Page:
There's a lesson there too... no matter how big and spectacular the ship, it can still explode! At least, mine can...
We have been trying out for real all day, hence the post.. we've seen faster ships repeatedly killed all day. My opponent fielded a 700 mass BB with 12 mag cannons, which ragged anything near it.
How should I try to deal with it? (short of missile-boating which I would imagine works - but we don't want to really get into a constant design-redesign cycle - we really want to build 4 different fleets and fight them in a campaign based roughly on Full Thrust 'canon' ships) Small, manoeuvrable ships died as did battlecruisers. The only counter I could see that had any effect was my own BB..
Post by captainquirk on Nov 1, 2014 3:58:09 GMT -5
Some of the options could be:
An 800 mass BB with even more mag cannons...
Missile it! It's what missiles are for...
Strip the shields off it with grapeshot...
Be behind it, not in front of it...
Confuse it because it can't be in two places at once...
It's not necessarily a question of a constant design-redesign. CBF works well with a task force comprising a number of ships with different specialist roles, working as a team. This is quite different in my experience to FT, in which there really isn't any specific difference between battleline and escorts, or any limitations other than player agreement to prevent swarm fleets, superfighter nightmare carrier fleets and any of the other excesses of FT. FT doesn't really make escorts do a different job; they are just smaller ships. CBF does do that.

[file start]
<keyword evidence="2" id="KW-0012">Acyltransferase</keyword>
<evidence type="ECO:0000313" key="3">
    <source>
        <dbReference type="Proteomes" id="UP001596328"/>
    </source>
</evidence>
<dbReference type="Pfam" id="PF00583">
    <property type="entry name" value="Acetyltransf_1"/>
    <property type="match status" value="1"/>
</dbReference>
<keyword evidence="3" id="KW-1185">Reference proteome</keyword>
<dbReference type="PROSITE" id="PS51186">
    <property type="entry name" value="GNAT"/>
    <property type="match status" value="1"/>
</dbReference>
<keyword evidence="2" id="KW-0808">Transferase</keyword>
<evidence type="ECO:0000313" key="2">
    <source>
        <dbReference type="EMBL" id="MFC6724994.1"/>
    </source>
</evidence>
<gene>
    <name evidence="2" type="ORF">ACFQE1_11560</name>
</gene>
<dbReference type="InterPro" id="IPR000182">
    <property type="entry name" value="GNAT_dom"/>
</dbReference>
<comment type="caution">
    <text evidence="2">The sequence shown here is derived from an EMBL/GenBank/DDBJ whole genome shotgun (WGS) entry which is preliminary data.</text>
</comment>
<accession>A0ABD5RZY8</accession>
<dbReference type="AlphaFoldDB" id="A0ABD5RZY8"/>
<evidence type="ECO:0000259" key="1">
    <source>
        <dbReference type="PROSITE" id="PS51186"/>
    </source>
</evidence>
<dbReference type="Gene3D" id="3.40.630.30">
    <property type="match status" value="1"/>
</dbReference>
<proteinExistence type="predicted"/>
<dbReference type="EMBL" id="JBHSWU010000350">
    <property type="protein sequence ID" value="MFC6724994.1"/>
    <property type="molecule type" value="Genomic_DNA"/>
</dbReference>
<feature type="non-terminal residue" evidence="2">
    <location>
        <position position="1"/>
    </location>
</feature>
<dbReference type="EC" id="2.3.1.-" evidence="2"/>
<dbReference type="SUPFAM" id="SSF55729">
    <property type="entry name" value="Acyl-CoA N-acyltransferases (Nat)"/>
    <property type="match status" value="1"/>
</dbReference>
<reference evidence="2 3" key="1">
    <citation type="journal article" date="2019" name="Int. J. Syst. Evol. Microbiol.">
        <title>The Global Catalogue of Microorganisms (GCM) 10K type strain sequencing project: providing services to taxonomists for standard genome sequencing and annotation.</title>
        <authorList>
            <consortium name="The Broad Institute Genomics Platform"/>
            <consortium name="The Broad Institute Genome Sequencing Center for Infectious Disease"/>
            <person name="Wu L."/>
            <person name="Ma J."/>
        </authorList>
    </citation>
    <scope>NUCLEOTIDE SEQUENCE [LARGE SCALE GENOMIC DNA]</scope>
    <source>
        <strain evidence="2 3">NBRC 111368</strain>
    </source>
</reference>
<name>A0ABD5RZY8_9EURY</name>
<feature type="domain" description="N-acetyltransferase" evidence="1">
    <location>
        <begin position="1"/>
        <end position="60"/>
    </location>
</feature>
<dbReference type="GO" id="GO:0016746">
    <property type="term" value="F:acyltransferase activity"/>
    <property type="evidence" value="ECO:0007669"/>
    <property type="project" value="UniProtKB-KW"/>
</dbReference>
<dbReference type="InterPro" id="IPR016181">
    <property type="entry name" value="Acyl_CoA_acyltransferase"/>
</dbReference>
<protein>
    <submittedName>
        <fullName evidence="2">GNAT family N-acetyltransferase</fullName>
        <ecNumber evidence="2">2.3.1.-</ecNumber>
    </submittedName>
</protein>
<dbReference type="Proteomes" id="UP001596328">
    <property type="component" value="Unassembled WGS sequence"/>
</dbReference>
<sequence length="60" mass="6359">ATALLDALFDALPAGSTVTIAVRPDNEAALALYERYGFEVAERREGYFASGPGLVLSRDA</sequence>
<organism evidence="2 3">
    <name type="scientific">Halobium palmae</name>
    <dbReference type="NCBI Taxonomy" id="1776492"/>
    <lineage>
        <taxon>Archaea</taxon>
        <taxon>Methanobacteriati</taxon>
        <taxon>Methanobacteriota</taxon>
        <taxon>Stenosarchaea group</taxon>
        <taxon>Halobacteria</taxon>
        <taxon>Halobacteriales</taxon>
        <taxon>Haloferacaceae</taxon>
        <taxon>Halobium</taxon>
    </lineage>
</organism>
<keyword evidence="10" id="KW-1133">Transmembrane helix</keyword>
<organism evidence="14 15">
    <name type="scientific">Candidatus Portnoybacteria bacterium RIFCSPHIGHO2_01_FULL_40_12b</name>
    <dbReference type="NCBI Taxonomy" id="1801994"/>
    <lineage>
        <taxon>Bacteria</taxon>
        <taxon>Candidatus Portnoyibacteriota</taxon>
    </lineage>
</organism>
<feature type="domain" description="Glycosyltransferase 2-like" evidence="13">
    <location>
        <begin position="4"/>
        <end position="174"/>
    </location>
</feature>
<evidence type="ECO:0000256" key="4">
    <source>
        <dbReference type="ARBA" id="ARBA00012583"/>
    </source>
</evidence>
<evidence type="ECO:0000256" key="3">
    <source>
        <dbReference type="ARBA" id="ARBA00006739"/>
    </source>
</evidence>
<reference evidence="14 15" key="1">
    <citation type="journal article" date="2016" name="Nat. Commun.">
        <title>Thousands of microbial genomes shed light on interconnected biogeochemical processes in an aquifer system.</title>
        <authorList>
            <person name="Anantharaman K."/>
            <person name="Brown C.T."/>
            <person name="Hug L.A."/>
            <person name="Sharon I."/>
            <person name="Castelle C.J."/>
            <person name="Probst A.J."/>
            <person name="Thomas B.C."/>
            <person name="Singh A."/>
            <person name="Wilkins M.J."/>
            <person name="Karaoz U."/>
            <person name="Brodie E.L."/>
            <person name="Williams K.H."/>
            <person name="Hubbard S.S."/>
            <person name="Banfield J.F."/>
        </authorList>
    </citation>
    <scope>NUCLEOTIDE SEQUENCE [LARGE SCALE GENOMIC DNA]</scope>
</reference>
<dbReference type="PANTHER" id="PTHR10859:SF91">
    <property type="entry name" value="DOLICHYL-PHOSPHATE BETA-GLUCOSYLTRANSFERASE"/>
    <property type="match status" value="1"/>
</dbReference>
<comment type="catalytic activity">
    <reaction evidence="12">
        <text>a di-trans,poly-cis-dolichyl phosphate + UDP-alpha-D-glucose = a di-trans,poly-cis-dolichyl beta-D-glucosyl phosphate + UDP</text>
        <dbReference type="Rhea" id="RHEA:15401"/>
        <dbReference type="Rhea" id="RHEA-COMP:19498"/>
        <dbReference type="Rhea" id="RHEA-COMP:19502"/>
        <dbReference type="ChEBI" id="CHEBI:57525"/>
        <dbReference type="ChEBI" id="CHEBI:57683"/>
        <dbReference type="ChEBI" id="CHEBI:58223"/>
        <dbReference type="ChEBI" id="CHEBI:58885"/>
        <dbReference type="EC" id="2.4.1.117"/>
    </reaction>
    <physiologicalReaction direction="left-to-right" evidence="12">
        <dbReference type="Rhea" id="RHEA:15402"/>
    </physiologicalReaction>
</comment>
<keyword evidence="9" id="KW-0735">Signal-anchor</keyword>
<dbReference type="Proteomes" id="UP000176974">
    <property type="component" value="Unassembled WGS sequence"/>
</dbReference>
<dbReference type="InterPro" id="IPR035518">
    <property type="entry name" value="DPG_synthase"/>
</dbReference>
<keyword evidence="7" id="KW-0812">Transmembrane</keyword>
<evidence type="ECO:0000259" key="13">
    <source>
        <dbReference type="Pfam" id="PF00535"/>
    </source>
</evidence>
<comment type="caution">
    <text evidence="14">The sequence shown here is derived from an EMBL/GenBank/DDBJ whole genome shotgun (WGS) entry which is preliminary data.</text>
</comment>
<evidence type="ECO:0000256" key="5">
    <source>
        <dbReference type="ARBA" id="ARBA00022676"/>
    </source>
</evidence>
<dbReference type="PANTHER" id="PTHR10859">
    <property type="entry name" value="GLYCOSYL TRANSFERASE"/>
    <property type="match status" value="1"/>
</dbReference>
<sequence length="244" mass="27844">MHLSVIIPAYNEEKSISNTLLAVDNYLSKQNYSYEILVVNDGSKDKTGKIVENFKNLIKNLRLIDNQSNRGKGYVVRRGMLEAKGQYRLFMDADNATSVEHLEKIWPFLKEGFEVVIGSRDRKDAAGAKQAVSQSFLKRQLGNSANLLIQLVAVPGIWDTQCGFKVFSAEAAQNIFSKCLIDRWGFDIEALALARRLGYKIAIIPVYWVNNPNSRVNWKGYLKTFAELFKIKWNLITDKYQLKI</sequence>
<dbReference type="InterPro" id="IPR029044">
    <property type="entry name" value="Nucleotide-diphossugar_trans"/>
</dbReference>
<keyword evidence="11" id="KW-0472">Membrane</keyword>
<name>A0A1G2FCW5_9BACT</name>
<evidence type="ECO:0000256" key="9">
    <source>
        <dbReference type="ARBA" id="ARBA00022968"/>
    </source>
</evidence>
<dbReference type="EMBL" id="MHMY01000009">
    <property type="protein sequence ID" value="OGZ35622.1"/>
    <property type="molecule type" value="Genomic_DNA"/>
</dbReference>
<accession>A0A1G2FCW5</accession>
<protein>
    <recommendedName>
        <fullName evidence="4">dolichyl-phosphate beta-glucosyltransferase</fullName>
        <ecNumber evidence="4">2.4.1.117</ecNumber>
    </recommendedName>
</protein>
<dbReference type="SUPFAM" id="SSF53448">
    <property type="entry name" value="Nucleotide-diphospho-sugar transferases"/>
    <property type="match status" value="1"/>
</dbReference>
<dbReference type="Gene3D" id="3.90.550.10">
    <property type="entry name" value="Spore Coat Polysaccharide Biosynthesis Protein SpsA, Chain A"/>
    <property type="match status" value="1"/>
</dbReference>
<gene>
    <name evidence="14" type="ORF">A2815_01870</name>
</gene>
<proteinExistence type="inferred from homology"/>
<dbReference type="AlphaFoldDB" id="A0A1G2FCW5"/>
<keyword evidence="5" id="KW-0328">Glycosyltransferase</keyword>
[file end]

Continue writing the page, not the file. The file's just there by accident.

I don't know how well it all balances out doing a straight conversion of FT factions to CBF; I haven't tried it. The CBF factions that I have designed contain a mix of ships with different capabilities - battleline, RDF, area saturation, missile defence, anti-escort, minelaying, and so on. In a scenarios, I pick from those designed types according to the mission and the ships I think my opponent is going to field. Most of my thought didn't go into building a supership that would destroy everything it met. I thought of a fleet which had a ship for every need...or at least all the ones I could envisage.
Pretty much like a USN carrier group has a counter for submarine attacks, a counter for air attacks, a counter for surface attacks, a counter for small close-in surface attacks, and presumably a counter for land salvo attacks too - along with a capability to attack in several ways, including standoff and old-fashioned iron bombs. But if the carrier was by itself, it would very probably get taken down.